NYCLU gathers South Siders to hear attitudes on I-81’s future
In honor of Black History Month and the memory of the 15th Ward, the New York Civil Liberties Union hosted a community dinner Feb. 20, at the Dunbar Center of Syracuse. The purpose of the event was to engage the community in conversation about the demolition of Interstate 81 and the repercussions it would have on the city, especially residents on the South Side.
“I don’t think the project is going to benefit the community and create mixed income neighborhoods as they say,” said David Rufus, the newly hired coordinator of the I-81 project for the NYCLU.
At the event, community members sat together and discussed the issue over dinner. They were prompted by a few questions placed on each table such as, what would be the benefits of the community grid? What would be the best way to ensure the safety and quality of life for residents who live near I-81?
“I’m growing increasingly concerned that the project itself has not been filtered to the community with community input,” Rufus said.
“And because the community doesn’t have an opportunity to (give input), the plan uproots them. We need to share and understand that we need to be a part of the decision-making because too often power, prestige, prejudice get involved,” he added. “That helps to destroy neighborhoods, and that’s what’s going to happen here.”
Residents discussed issues such as the health and environmental repercussions, how some of them found it difficult with the viaduct as is, but knew that it would get more difficult with its destruction. They also discussed its social impact, like gentrification and and impact on affordable housing. The present plan involves the construction of a mixed community, which residents do not have faith in.
“We get one third low income, one third middle income and one third high income. Who are they building these houses for? If it’s only one third, if you talk about the possibilities of losing 1,060 units of affordable housing?” Rufus said.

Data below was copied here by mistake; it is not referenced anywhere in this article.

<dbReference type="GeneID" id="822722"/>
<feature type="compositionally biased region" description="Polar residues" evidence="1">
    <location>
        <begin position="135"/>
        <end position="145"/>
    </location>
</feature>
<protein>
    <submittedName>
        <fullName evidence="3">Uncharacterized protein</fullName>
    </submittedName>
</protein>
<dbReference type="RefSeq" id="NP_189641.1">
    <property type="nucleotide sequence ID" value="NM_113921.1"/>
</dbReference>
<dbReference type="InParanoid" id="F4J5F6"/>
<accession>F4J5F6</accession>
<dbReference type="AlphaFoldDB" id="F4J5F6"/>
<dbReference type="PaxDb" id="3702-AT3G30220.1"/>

Employment is another concern. The project will require a large workforce, but according to Lanessa Chaplin, project counsel for the Central New York Chapter of the NYCLU, local hiring isn’t going to happen unless an intentional effort to give people of color and minorities employment is set.
“I think people have been very vocal, and it has to be a concerted effort to make sure people of color are employed on this job. We know from just history. There was a great racial equity study that came out last year that talked about the inequities of hiring people of color in the city. And it’s a well-known fact that people of color are not given these types of employment opportunities,” Chaplin said. “We have to demand that it is done.”
Marie Scott, a medical case worker and longtime resident of Syracuse, was concerned about her child’s education. She shared how worried she is about the continuity of education, believing the rezoning would uproot them and disrupt their education and learning curve.
“We want quality teachers, quality education and good environment that’s not disturbed by the elements outside of the school,” she said.
Charles Pierce-El, a community activist, has campaigned for an integrated community for the past 54 years. His primary concern is what would happen to the culture of the South Side community. According to him, the residents who live around I-81 are one of the few that don’t have a local culture or community center. He believes that having one would teach children about their community and also provide vocational training.
As the evening drew to a close, moderators from each table came up and shared the points that they had discussed together. Each attendee was given a postcard to write down their concerns. Next, these postcards would be mailed to the Department of Transportation.
The NYCLU plans to collect at least 5,000 postcards to be mailed. The team does regular outreach at local libraries, door-to-door canvassing and table sitting at community events.
The NYCLU is in conversation with a number of organizations like Blueprint 15, the Department of Transportation and the Syracuse Housing Authority to help come to a viable solution.
“I hope that people are able to say: ‘this is how I feel. This is what I want. This is what I would like to have; this is what concerns me,” said Rufus, explaining how the NYCLU is working to collect the “people’s voice,” amplify it and share back with top decision makers. “The goal is to let (residents) express themselves.”
— By Shrishti Mathew, The Stand Intern